Saved by Deportation

SAVED BY DEPORTATION – AN UNKNOWN ODYSSEY OF POLISH JEWS
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About Film - Short Version

In 1940, a year before the Nazis started deporting Jews to death camps, Joseph Stalin ordered the deportation of approximately 200,000 Polish Jews from Russian-occupied Eastern Poland to forced labor settlements in the Soviet interior. As cruel as Stalin’s deportations were, ultimately they largely saved Jewish lives, for the deportees constituted the overwhelming majority of Polish Jews who escaped the Nazi Holocaust. “Saved by Deportation” not only tells this story, but it re-traces the path Asher and Shyfra Scharf traveled more than 60 years ago from Poland to Siberia to the former Soviet states of Tajikistan and Uzbekistan in Central Asia. It is in those largely Muslim societies, in the cities of Kuhjand, Jeezax and Samarkand, that the film demonstrates a remarkable spirit as the Scharfs are welcomed by the locals who recall fondly the sojourn of Polish refugees in their midst. This little-known story of survival is both a harrowing adventure and an affirmation of human goodness during a time of great darkness.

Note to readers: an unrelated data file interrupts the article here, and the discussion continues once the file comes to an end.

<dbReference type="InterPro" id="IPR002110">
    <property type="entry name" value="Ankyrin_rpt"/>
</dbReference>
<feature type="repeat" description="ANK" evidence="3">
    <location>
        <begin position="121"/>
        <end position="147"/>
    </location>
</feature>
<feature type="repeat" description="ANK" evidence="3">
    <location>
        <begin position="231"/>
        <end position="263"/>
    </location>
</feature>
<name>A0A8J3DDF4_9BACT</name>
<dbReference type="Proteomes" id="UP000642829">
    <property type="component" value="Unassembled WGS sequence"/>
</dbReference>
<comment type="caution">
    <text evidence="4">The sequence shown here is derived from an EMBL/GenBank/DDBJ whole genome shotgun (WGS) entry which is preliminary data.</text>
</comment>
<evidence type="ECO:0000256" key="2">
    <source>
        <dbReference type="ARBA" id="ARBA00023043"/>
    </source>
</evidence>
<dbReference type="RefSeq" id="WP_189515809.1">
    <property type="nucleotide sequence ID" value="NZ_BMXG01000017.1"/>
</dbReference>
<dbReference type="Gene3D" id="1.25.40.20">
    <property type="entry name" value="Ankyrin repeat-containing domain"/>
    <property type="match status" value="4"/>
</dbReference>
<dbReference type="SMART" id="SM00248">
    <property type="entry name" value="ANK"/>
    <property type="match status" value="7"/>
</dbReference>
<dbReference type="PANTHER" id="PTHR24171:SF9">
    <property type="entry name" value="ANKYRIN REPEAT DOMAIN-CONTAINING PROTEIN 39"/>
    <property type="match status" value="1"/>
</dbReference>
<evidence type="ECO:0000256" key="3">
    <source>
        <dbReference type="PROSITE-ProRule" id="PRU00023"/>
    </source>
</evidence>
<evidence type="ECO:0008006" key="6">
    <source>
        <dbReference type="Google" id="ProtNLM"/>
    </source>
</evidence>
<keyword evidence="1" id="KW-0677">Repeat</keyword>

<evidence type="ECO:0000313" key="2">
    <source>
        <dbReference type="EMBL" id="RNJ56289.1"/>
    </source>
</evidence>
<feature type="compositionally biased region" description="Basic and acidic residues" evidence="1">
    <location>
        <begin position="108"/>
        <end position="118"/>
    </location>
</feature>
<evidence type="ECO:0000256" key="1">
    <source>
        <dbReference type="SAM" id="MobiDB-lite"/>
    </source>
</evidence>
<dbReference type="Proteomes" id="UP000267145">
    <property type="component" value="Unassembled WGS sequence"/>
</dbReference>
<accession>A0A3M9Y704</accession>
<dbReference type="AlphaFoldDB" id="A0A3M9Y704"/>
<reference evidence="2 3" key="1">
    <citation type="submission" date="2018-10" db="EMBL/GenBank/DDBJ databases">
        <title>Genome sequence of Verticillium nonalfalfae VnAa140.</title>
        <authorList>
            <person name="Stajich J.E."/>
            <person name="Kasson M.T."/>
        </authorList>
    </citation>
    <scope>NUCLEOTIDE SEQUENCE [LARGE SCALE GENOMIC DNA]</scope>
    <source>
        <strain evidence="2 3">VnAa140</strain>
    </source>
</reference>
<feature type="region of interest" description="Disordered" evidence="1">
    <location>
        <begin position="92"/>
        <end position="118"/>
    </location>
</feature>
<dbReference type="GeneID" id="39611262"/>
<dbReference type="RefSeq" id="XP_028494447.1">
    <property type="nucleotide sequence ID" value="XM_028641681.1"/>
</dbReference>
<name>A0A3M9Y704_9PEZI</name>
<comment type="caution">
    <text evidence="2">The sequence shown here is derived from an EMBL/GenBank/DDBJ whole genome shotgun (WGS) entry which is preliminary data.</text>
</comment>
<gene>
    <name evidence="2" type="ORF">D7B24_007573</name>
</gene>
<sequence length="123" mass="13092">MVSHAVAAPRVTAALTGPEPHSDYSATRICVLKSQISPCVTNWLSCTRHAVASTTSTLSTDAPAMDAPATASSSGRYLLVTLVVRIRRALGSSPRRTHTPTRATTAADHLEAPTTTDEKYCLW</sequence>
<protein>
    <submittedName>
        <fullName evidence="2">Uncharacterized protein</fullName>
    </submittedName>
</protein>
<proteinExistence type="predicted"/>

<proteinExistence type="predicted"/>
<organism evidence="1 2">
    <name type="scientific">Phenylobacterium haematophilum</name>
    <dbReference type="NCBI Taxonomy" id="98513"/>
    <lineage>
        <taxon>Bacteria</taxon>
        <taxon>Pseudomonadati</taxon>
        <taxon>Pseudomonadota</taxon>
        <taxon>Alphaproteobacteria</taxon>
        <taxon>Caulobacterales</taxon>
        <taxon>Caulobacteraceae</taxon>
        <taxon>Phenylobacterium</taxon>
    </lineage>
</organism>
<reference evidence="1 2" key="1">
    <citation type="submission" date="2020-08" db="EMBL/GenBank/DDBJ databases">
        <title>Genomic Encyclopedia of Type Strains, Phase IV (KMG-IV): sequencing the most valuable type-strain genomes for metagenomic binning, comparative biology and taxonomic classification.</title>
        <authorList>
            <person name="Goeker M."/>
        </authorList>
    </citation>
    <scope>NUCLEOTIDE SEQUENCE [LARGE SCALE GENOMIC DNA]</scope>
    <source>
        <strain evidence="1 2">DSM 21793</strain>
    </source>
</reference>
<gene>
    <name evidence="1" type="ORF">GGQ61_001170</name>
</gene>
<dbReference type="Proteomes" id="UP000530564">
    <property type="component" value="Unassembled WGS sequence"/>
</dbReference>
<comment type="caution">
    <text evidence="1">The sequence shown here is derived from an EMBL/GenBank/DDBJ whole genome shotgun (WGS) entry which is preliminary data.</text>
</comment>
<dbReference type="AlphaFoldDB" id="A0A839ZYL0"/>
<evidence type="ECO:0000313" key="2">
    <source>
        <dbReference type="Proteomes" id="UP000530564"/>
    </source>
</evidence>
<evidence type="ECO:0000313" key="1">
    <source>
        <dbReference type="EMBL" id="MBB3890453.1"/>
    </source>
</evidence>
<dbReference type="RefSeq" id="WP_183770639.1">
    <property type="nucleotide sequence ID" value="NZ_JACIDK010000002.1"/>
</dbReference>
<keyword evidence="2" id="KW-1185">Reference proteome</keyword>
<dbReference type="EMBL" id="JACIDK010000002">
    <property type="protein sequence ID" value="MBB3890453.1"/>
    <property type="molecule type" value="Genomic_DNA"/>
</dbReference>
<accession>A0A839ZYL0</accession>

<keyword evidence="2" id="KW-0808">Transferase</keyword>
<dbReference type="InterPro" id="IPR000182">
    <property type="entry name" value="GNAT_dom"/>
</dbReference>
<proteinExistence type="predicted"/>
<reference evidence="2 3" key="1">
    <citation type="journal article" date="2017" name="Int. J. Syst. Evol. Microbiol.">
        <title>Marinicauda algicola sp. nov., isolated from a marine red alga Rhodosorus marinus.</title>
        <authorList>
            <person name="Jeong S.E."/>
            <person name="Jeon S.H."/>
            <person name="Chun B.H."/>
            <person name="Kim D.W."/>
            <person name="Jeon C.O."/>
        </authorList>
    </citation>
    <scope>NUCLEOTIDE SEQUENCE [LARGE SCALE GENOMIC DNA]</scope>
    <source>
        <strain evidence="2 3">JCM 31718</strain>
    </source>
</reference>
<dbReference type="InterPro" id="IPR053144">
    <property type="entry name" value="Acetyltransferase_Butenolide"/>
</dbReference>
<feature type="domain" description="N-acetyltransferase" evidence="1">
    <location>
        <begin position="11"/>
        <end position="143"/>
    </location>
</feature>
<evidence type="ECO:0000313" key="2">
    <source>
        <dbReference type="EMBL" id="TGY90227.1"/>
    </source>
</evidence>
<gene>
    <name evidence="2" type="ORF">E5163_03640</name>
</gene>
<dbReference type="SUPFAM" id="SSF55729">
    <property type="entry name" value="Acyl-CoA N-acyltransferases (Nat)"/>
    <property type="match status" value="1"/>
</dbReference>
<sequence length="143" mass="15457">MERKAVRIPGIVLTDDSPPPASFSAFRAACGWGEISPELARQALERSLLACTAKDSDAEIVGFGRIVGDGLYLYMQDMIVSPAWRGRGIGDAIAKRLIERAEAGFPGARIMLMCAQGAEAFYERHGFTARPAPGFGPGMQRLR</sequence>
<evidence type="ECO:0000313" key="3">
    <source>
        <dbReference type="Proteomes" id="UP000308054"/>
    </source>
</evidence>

About Film -Long Version

Prior to the outbreak of the Second World War, 3 million three hundred thousand Jews lived in Poland ­ By 1945 only 300,000 survived. Of the survivors, approximately 80% escaped the Holocaust as a result of Stalin’s deportation deep into the Soviet Union. This film tells the story of seven deportees, who in 1940 were sent to Gulag labor camps.

In 1940, a year before the Nazis started deporting Jews to death camps, Joseph Stalin ordered the deportation of approximately 200,000 Polish Jews from Russian-occupied Eastern Poland to forced labor settlements in the Soviet interior. As cruel as Stalin’s deportations were, in the end they largely saved Polish Jewish lives, for the deportees constituted the overwhelming majority of Polish Jews who escaped the Nazi Holocaust. Saved by Deportation tells this historical irony for the first time in mainstream media.

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This documentary follows Asher and Shifra Scharf, elderly Chasidic Polish Jews and former deportees, as they travel through Poland, Russia, Uzbekistan and Tajikistan, revisiting their places of exile, and untangling the threads of time and memory to reconstruct the events of six decades past. Their dramatic journey begins at the train station in Lvov, Poland, from where Asher and Shifra were separately deported with their families in June, 1940. The Scharfs journey next to Chelyabinsk, Russia, located in southern Siberia, where Asher tours the now abandoned coal mine where he and his father were forced to work through the harsh winters, until their release in late 1941. Asher also enters the old wooden barracks where his family and other Polish Jewish deportees lived. Incredibly, the sparse and dilapidated barracks are still used as housing for poor Russian families, and it’s a poignant scene when Asher meets the current Russian occupants, and touches the walls of his former residence that hasn’t much changed in sixty years.